Animal Cruelty Law and Legal Definition
Acts of violence or neglect perpetrated against animals are considered animal cruelty. Animal cruelty laws vary by state, and violations may constitute a felony or a misdemeanor, depending on the jurisdiction. Many animal cruelty laws specifically exclude accepted animal husbandry practices involving farm animals, animals used in research, and lawful hunting and trapping of wildlife. Some states have training and reporting programs for social workers who suspect animal abuse during the course of their work in domestic violence and child abuse and some states provide immunity to veterinarians who report suspected abuse.
Generally, animal cruelty can be divided into two categories: neglect and intentional cruelty. Examples of intentional cruelty include, among others, overt abuse, when an individual purposely inflicts physical harm or injury on an animal, dog fighting and cock fighting. Acts of neglect include companion animals being neglected or denied basic necessities of care, such as food, water, shelter, or veterinary care.
The following is an example of a state statute dealing with cruelty
"A) No person shall:
- (1) Torture an animal, deprive one of necessary sustenance, unnecessarily or cruelly beat, needlessly mutilate or kill, or impound or confine an animal without supplying it during such confinement with a sufficient quantity of good wholesome food and water;
- (2) Impound or confine an animal without affording it, during such confinement, access to shelter from wind, rain, snow, or excessive direct sunlight if it can reasonably be expected that the animals would otherwise become sick or in some other way suffer. Division (A)(2) of this section does not apply to animals impounded or confined prior to slaughter. For the purpose of this section, shelter means a man-made enclosure, windbreak, sunshade, or natural windbreak or sunshade that is developed from the earth's contour, tree development, or vegetation.
- (3) Carry or convey an animal in a cruel or inhuman manner;
- (4) Keep animals other than cattle, poultry or fowl, swine, sheep, or goats in an enclosure without wholesome exercise and change of air, *nor or feed cows on food that produces impure or unwholesome milk;
- (5) Detain livestock in railroad cars or compartments longer than twenty-eight hours after they are so placed without supplying them with necessary food, water, and attention, nor permit such stock to be so crowded as to overlie, crush, wound, or kill each other.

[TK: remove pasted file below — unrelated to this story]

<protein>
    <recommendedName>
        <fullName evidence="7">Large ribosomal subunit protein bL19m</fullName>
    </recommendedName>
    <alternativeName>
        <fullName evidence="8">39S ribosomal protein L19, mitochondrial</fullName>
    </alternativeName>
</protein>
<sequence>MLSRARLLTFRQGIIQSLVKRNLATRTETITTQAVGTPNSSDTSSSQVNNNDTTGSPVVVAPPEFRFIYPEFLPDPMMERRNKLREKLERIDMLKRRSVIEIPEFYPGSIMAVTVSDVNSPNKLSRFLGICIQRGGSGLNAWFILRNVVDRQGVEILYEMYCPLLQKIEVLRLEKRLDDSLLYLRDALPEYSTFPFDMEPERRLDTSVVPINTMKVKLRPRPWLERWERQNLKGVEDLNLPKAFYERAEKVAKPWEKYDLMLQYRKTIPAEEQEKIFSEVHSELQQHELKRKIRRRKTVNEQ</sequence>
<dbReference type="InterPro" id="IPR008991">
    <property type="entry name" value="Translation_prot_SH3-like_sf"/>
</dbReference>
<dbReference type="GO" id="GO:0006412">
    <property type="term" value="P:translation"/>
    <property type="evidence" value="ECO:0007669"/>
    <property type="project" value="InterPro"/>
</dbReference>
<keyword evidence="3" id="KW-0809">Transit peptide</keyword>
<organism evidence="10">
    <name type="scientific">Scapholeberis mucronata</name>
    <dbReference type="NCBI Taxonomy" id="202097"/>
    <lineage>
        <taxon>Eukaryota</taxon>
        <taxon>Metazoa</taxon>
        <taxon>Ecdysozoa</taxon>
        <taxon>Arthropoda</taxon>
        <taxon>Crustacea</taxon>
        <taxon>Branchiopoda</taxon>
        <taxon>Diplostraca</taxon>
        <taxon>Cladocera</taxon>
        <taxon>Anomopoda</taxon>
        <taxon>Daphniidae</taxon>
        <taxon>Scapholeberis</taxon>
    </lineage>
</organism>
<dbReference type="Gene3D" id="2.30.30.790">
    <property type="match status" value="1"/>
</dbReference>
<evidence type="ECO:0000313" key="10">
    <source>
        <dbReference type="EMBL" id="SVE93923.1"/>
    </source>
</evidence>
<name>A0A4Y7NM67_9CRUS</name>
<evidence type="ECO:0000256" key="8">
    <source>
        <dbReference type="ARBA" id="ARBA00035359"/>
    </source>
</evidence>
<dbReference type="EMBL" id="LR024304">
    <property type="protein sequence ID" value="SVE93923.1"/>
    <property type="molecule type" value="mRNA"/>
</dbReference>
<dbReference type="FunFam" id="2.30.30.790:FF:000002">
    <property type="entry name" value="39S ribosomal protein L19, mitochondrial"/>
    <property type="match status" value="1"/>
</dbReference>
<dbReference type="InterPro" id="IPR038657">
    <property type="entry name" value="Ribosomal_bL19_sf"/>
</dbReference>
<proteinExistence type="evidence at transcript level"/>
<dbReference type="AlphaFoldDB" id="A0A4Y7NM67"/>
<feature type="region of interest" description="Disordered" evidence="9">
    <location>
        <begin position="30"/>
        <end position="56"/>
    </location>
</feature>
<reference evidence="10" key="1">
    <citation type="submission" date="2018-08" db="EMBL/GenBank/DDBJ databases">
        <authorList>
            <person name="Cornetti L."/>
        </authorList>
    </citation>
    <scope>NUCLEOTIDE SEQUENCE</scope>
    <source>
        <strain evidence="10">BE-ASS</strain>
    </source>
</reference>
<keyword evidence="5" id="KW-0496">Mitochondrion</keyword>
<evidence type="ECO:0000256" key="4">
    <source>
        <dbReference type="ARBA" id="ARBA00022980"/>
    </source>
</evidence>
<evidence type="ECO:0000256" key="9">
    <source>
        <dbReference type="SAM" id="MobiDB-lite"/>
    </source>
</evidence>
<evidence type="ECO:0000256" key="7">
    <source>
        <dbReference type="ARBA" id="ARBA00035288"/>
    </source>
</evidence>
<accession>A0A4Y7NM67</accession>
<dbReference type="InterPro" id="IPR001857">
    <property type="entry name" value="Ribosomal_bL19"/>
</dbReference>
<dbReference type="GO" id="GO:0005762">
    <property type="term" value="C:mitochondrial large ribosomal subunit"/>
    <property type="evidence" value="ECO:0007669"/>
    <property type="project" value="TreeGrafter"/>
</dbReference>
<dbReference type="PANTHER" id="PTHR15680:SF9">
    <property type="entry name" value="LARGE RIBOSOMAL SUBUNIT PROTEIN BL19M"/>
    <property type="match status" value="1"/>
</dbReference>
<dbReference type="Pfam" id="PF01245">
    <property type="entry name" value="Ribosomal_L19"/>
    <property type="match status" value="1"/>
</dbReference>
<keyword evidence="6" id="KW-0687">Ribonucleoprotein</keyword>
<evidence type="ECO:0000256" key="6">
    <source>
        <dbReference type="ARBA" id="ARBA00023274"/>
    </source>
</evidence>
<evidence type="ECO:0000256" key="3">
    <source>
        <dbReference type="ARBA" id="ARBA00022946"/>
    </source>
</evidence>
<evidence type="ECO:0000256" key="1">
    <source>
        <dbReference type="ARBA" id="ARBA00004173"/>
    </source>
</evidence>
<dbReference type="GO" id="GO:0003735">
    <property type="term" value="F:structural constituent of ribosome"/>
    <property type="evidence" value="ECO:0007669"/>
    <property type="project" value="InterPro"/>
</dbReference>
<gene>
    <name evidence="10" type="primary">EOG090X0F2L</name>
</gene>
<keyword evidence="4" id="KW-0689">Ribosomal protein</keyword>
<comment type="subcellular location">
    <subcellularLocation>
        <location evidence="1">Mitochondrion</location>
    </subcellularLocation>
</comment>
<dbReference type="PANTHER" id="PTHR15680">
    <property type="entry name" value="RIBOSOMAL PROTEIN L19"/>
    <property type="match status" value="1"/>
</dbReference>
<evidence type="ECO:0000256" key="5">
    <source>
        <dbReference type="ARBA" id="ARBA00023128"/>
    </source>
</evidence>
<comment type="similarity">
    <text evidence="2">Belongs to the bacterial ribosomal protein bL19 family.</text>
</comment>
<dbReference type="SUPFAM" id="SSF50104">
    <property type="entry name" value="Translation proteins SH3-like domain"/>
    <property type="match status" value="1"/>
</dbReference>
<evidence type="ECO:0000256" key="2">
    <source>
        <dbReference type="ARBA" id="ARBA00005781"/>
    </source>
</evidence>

- (B) Upon the written request of the owner or person in custody of any particular shipment of livestock, which written request shall be separate and apart from any printed bill of lading or other railroad form, the length of time in which such livestock may be detained in any cars or compartment without food, water, and attention, may be extended to thirty-six hours without penalty therefor. This section does not prevent the dehorning of cattle.
- (C) All fines collected for violations of this section shall be paid to the society or association for the prevention of cruelty to animals, if there be such in the county, township, or municipal corporation where such violation occurred."
Animals used for fighting purposes are subject to state laws, which vary by state. For example, the following is an example of a state law that allows confisction of dogs used for fighting purposes. Local laws should be consulted for specific requirements in your area:
"(16) An animal that has been used to fight in violation of this section or that is involved in a violation of subsections (8) to (14) shall be confiscated as contraband by a law enforcement officer and shall not be returned to the owner, trainer, or possessor of the animal. The animal shall be taken to a local humane society or other animal welfare agency. If an animal owner, trainer, or possessor is convicted under subsection (2) or subsections (8) to (14), the court shall award the animal involved in the violation to the local humane society or other animal welfare agency "